“If we can generate enough public outrage, then I think we can make it politically toxic for leaders to perpetrate these crimes on populations,” de Waal said.

A Conversation with Alex de Waal

Atlas spoke with Alex de Waal at the World Peace Foundation about his award-winning article in the journal Political Geography entitled “The end of famine? Prospects for the elimination of mass starvation by political action.” Listen now.

Atlas: You begin your paper by highlighting a return in 2017 to news about famine? Why is that so notable?

Alex de Waal: Over the centuries, famine has been a constant of human history. It’s remarkably difficult to know how many have died during famines over the years. But over the last 150 years, we can begin to get a reasonable estimate. Based upon the records that I’ve been able to put together between the years 1870 and about 1980, just over 100 million people have died of famine in about 61 episodes of what I would call “great famines.” That’s about 10 million people per decade. What’s quite striking is that over the last 30-odd years that number has massively decreased. We’re running at a level of famine mortality that’s no more than 5 percent of historic levels, so some tremendously good news has happened in recent decades in terms of moving toward ending this age-old scourge. Given this, it’s striking in the last year or 18 months that this downward trend in famine deaths has not only stalled, but there are signs it’s beginning to creep upward again. That’s a serious cause for concern.

Atlas: What’s caused the number of famine deaths to decline and what’s behind the recent uptick?

Alex de Waal: There are a number of elements. The first is: every famine has multiple causes. There’s no one single thing that creates famine, with the occasional exception of forced mass starvation by a genocidal government, which, fortunately, is quite rare. Among those causes, political causes are the most important. Every famine of the last 50 to 60 years has had politics prominently amongst its causes. What we’ve seen are political reasons for famines have declined. We have fewer totalitarian governments. We don’t have wars of extermination or genocide, but we do have wars of which famine is a byproduct of the way war is fought and the way governments conduct their military affairs without reference to the wellbeing of people. If we recognize that the great majority of famine deaths are politically caused then we need to look in the political arena for why they are coming back. In each of the cases where we’ve seen famine alerts in the last year—well-known cases in parts of Nigeria, Somalia, South Sudan, Yemen, also Syria, and conflict-ridden areas of Congo and Myanmar—what we see is conflict-driven famines that are the product of brutal ways of waging wars and governments that are indifferent to the survival of ordinary people. Really, it is that phenomenon that is bringing famine back.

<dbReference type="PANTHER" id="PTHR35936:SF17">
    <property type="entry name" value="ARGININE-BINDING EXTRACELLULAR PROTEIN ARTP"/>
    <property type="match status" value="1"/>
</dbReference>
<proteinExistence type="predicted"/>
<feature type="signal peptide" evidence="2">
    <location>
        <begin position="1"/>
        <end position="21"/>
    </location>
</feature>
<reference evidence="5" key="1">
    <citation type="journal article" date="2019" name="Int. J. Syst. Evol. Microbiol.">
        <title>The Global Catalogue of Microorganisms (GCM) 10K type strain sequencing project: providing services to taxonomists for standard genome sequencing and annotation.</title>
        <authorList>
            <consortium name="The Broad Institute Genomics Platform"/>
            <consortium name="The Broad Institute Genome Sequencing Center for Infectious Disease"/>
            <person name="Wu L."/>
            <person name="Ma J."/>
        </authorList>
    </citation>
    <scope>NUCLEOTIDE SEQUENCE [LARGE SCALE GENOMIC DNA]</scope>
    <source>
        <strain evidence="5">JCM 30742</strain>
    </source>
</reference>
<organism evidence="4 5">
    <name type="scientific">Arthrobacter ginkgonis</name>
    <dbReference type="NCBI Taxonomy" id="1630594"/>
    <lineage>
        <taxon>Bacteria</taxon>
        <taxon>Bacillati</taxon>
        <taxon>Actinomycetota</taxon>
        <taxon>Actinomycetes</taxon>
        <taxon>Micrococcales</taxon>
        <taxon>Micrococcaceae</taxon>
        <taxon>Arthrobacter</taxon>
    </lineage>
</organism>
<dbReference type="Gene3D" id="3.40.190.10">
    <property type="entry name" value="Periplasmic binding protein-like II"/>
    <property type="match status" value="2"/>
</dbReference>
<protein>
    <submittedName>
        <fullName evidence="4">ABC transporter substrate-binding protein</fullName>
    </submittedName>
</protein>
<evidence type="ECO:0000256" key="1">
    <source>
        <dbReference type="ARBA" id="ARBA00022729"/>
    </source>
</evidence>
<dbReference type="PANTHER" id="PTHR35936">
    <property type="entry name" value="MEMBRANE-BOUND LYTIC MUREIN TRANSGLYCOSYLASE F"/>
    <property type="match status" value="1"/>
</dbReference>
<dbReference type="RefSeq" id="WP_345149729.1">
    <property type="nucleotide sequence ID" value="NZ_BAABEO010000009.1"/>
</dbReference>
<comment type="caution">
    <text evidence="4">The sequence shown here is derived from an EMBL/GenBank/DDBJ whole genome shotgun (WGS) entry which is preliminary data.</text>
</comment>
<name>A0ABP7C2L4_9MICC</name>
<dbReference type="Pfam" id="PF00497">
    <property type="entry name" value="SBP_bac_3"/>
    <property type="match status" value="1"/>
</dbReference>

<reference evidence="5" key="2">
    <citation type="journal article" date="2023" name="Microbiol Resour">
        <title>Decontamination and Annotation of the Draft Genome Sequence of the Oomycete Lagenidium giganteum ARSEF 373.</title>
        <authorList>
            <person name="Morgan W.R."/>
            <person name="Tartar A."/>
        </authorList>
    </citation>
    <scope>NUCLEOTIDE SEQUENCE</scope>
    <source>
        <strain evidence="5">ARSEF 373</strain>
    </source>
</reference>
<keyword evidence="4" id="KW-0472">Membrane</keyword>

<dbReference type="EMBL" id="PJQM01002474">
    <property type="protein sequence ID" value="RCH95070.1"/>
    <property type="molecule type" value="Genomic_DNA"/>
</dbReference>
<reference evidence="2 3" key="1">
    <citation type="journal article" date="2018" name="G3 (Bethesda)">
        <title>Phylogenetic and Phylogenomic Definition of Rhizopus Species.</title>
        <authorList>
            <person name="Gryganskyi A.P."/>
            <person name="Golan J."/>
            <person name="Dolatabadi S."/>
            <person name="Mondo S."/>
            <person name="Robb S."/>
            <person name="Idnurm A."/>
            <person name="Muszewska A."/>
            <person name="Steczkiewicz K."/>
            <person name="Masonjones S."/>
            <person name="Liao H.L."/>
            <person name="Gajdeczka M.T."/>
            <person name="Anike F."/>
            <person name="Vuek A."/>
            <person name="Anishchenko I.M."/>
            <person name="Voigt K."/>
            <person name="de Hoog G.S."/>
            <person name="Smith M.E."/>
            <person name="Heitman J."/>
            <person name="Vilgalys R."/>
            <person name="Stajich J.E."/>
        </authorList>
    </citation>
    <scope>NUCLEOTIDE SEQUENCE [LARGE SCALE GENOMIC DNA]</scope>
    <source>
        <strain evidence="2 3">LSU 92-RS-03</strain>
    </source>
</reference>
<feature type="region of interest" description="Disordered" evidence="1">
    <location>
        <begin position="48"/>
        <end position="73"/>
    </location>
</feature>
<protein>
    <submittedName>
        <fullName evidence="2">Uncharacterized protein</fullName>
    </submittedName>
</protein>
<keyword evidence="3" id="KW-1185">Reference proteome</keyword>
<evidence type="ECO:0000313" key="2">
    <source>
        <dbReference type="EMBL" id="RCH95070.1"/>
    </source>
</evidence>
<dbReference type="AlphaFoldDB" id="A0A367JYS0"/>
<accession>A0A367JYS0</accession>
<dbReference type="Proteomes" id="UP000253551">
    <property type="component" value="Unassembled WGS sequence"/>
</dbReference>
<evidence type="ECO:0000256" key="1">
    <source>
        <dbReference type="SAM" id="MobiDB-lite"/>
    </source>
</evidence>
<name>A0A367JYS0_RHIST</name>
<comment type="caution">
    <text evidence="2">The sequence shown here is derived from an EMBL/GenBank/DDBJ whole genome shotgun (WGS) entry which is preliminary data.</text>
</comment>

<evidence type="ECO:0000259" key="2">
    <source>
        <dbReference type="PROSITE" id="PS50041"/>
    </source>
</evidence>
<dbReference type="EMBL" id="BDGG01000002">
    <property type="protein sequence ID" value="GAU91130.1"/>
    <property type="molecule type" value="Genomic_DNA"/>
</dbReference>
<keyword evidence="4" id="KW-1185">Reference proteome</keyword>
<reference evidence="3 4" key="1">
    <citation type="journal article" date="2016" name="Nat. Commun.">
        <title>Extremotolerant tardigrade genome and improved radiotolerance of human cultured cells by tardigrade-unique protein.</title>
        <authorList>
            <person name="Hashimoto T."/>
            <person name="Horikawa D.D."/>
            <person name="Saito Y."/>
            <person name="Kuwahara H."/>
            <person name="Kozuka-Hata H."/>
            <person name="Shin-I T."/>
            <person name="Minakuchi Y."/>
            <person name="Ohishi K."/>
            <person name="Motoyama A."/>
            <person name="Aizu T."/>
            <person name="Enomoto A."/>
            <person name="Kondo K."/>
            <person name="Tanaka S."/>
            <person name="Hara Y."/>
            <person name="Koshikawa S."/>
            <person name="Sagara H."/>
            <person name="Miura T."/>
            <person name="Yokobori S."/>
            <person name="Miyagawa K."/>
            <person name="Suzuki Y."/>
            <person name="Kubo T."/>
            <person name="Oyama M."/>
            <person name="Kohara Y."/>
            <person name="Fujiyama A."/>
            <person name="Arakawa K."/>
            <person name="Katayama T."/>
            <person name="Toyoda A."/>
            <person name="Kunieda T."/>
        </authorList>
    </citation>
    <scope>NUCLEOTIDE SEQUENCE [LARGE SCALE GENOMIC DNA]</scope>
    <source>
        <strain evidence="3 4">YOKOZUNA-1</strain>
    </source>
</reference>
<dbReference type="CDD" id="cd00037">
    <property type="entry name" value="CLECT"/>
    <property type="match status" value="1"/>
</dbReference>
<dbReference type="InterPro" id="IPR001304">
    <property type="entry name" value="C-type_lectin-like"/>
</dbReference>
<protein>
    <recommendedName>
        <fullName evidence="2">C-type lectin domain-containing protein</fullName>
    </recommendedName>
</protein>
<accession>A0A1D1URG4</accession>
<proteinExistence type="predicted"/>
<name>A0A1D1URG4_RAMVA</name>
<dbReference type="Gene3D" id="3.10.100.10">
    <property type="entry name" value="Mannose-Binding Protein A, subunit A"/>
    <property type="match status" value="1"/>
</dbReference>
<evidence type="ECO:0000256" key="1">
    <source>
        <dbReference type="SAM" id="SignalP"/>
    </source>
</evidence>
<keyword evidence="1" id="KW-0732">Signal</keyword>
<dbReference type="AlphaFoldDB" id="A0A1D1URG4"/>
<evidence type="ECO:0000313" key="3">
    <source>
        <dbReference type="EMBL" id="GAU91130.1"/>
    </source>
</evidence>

Atlas: How difficult is it to capture these trends in famine over 150 years?

Alex de Waal: There are huge methodological difficulties in estimating famine mortality, even in the best of times. You have to estimate normal mortality. You have to define when famine begins and ends. You must consider what is to be included in death attributable to famine. Conventionally, deaths associated with diseases that are spread during famine when people are rendered more susceptible due to malnutrition should be included. But there are controversies about violent deaths or deaths that occur as people are trying to escape famine. For example in South Sudan, should we include drowning deaths as people search for food or are running away from stricken places? The baseline mortality has changed over time, which also makes this a challenge. The measures of mortality that prevailed in 19th century, if we saw those today would be considered crisis levels. This is the reason why scholars haven’t ventured here before. The data are questionable, but by combining the best estimates, and I’ve used low estimates, you can’t have precise figures but you can tell a general story. The big picture patterns are striking.

Atlas: It’s clear in your article that famine isn’t an African phenomenon despite the fact many people probably think of it that way. Why do we have that wrong?